“The 7 Habits of Highly Effective People” by Stephen R. Covey goes right to the root cause where change needs to happen if we were to live a fulfilled life.
“We are what we repeatedly do. Excellence, then, is not an act, but a habit”. (Aristotle)
One Sunday morning as Stephen Covey was riding the subway in New York, an interesting thing happened. People were sitting quietly. Some were reading their papers. Others were lost in thought. There were some who had their eyes closed.
At one of the stops, a father entered the subway car. The father sat down next to Stephen Covey. His children were running around the car, disturbing people. They were being loud.
After some time, not taking it anymore, Stephen Covey addresses the father, who seemed not to notice the whole situation. He told him that he should take some attitude regarding his children, who obviously were disturbing the people in the car.
The father said something that would change everything. He told the author they were coming from the hospital. One hour before, his wife and the mother of their children had passed away. He thought he should take some attitude as well. Obviously, the children were so confused about the situation that they didn’t know how to behave. He didn’t either.
At that moment, Stephen Covey had a paradigm shift.
What’s a paradigm
The word paradigm comes from Greek. It was originally a scientific word. Today, we use it to describe a model, a theory, a perception, or an assumption. In layman’s terms, it’s the general way in which we see the world, in terms of perceiving, understanding and interpreting.
We can look at paradigms as maps. They help us to better understand the territory.
Each of us has many maps in our heads. However, we can divide them into two categories.
- Maps of the way things are or realities
- Should be or values
We interpret everything we experience through these maps. It’s seldom that we question their accuracy. Most of the time, we’re not even aware we’re using them. We simply assume that the way we see things is the way things actually are or should be.
As a result, our actions and behaviors are the results of those assumptions. The way we see things influences the way we think and act.
Why it’s important to become aware of our paradigms?
“The 7 Habits of Highly Effective People” embodies the principle of human effectiveness. However, they will not be effective if we first don’t understand our own paradigms.
We all have greatness in us. We just need to understand that we need both, primary and secondary greatness to become successful individuals. Our main purpose behind our actions should be to make a difference in our lives and that of others around us.
Primary greatness is also referred to as the goodness in our character. It’s the character that communicates more eloquently. These are those people we trust because we know their character. It doesn’t matter if they’re not social wizards or lack the skill to have human relations techniques. We simply trust them and work successfully together.
Secondary greatness is about the social recognition of our skills and talents. These are the people who can charm others and pretend to be interested in other people, while their intentions are not genuine. They are secondary because they cannot last unless there is character and integrity behind them. Secondary greatness is nothing but a quick fix without primary greatness.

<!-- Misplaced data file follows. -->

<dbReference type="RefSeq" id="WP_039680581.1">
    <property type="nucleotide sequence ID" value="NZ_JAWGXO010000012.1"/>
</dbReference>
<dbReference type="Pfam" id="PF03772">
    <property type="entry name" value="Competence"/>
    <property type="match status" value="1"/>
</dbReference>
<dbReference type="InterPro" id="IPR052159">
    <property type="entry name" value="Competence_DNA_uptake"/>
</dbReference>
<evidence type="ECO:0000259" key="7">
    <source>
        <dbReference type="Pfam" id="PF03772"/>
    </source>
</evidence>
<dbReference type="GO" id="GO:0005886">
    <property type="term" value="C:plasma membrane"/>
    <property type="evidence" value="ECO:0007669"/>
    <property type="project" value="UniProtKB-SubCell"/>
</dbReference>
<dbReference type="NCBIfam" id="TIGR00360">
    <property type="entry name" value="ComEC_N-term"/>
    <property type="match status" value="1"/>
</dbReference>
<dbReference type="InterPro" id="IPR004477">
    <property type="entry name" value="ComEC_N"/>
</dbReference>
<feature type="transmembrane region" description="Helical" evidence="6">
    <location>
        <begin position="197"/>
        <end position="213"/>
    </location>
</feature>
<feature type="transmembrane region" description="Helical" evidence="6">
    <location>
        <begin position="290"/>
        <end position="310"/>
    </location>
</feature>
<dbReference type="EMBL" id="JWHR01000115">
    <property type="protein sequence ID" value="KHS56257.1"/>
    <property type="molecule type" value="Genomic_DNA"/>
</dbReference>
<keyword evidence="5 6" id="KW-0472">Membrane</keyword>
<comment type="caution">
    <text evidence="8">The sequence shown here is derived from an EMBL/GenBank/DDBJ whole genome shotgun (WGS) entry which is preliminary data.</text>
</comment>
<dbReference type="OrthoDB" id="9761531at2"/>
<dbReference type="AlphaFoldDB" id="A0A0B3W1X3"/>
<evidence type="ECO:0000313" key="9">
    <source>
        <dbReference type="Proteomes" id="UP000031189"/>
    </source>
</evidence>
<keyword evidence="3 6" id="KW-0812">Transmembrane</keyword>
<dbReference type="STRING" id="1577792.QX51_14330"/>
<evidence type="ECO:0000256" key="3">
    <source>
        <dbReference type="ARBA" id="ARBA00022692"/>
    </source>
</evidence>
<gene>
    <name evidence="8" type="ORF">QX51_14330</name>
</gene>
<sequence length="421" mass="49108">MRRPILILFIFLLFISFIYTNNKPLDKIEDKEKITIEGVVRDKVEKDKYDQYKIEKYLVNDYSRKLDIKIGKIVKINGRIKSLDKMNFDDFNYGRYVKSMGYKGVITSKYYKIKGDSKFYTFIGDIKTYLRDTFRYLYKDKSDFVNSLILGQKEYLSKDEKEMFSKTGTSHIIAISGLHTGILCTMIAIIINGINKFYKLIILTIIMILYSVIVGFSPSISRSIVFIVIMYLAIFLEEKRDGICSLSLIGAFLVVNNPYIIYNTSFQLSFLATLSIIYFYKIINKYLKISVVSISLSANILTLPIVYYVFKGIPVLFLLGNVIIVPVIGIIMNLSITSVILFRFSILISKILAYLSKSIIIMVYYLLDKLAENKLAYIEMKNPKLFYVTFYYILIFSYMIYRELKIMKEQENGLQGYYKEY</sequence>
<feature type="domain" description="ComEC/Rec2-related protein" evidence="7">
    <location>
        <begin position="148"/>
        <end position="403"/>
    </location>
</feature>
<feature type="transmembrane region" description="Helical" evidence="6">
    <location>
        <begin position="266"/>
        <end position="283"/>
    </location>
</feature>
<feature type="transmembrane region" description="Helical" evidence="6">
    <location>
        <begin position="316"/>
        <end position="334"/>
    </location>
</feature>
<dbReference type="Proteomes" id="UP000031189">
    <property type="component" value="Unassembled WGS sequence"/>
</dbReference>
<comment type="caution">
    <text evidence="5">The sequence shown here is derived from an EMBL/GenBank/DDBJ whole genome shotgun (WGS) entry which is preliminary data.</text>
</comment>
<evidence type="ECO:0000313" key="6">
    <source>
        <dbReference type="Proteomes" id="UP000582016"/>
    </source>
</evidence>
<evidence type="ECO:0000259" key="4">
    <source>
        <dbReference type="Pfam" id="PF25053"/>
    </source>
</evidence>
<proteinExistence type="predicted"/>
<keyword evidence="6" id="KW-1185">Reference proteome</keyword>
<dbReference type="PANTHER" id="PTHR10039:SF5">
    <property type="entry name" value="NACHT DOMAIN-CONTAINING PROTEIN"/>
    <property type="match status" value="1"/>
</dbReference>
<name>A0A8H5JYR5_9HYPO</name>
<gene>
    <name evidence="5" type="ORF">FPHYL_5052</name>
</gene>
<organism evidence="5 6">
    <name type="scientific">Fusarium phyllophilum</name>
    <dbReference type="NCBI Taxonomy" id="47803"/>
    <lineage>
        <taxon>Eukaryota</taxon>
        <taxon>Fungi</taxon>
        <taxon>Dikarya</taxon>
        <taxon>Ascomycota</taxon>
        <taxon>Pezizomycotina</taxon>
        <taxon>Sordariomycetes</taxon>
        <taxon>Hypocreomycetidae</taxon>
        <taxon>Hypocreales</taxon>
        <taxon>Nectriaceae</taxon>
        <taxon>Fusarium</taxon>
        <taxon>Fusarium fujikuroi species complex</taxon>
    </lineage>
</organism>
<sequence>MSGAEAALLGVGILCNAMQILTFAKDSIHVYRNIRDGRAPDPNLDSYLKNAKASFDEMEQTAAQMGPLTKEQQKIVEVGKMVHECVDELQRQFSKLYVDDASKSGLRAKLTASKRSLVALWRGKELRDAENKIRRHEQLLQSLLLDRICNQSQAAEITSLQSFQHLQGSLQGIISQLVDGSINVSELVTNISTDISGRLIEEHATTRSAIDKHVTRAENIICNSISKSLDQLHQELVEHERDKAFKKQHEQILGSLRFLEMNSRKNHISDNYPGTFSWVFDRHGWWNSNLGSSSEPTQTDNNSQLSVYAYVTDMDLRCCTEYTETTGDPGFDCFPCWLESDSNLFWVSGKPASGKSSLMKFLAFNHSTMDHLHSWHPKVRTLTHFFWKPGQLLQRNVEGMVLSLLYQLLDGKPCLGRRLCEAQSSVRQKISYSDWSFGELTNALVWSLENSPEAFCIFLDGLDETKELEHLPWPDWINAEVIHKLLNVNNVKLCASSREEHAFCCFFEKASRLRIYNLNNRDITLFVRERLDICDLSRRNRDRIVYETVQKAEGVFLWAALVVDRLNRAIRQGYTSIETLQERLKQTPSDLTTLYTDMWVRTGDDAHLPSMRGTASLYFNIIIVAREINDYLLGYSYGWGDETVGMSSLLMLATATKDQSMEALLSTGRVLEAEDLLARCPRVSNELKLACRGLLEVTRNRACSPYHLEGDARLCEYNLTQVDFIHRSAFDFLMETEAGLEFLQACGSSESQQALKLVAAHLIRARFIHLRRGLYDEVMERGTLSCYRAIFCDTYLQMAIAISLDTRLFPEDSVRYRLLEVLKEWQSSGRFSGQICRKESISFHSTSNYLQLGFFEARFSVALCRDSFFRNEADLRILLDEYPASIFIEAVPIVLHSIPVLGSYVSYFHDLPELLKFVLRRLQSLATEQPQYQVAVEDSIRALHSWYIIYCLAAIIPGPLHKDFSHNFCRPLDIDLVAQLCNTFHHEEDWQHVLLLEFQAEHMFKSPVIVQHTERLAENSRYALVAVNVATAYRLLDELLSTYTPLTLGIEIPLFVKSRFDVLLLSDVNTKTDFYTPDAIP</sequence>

Primary and secondary greatness are our paradigm.
The character and the personality paradigms
Nowadays most literature on self-development and popular psychology books is adapting to our fast-paced world. It offers more of a Band-Aid solution than a deeper evaluation of the root cause of our problems. They are the aspirin to our headaches, dealing with the acute problems but ignoring the chronic ones. They are the Personality Ethic.
However, it wasn’t always so.
Before the Personality Ethic emerged, the Character Ethic was the primary greatness. The problem we’re having nowadays is that we tend to forget the Character Ethic ever existed and concentrate more on the Personality Ethic. In doing so, we forget that the Personality Ethic is only second greatness. In fact, we should pay attention to both in an equal manner, and concentrate on one while ignoring the other.
The character paradigm
It incorporates those qualities that are thought to be the foundation of success:
The Character Paradigm teaches us that we can have an effective living. People can truly experience success and happiness if they learn and integrate these principles into their basic character.
The Personality Paradigm
After World War I, the paradigm shifted from the Character Ethic to the Personality Ethic.
Catchphrases as “Whatever the mind of man can conceive and believe, it can conceive” became popular.
The Personality Paradigm is encouraging people to use techniques to get other people to like them or to fake interest in their hobbies to get out of them what they wanted. How about using the power look or intimidating their way through life?!
The Personality Paradigm doesn’t have to be necessarily negative. As Dale Carnegie says in his “How to win friends and influence people”, the key to successful human relationships is sincerity. We cannot pretend to be interested in other people and proclaim to have a solid Character Ethic.
If we say we are something but act contrary to our nature, people will pick up on our lack of sincerity.
Honesty should be the stepping stone of human interactions. Otherwise, it’s just smoke and mirrors. And something which is “smoke and mirrors” is not bound to last.
The road to change comes through habits
A habit is the crossroads where knowledge, skill, and desire meet.
Knowledge refers to what we need to do and why. Skill refers to how we need to proceed. Desire represents the desire to do it in the first place.
There is no habit without all three.
Habits are based on principles. Therefore, when developed, bring a superior level of effectiveness.
Private Victory and Public Victory
Just as with “Emotional Intelligence”, the starting point is private victory. This means an introspection that takes time.
When we wonder why we get the results we get, there’s no better place to start than to figure out which type of person we are.
Habit 1 – Be proactive!
Proactivity means more than taking initiative. It means we are responsible for our own lives. Our behavior is the result of our decisions, not our condition.
|Nothing gets to you and your objectives||Your mood and performance depend on a lot of external factors, even the weather.|
|You bring the good weather with you no matter how sunny or rainy it’s outside||If the weather is sunny, the mood is great.|
|You don’t let other people’s treatment of yourself decide your state of mind||When people treat you alright, your mood is alright too. When not, you become defensive.|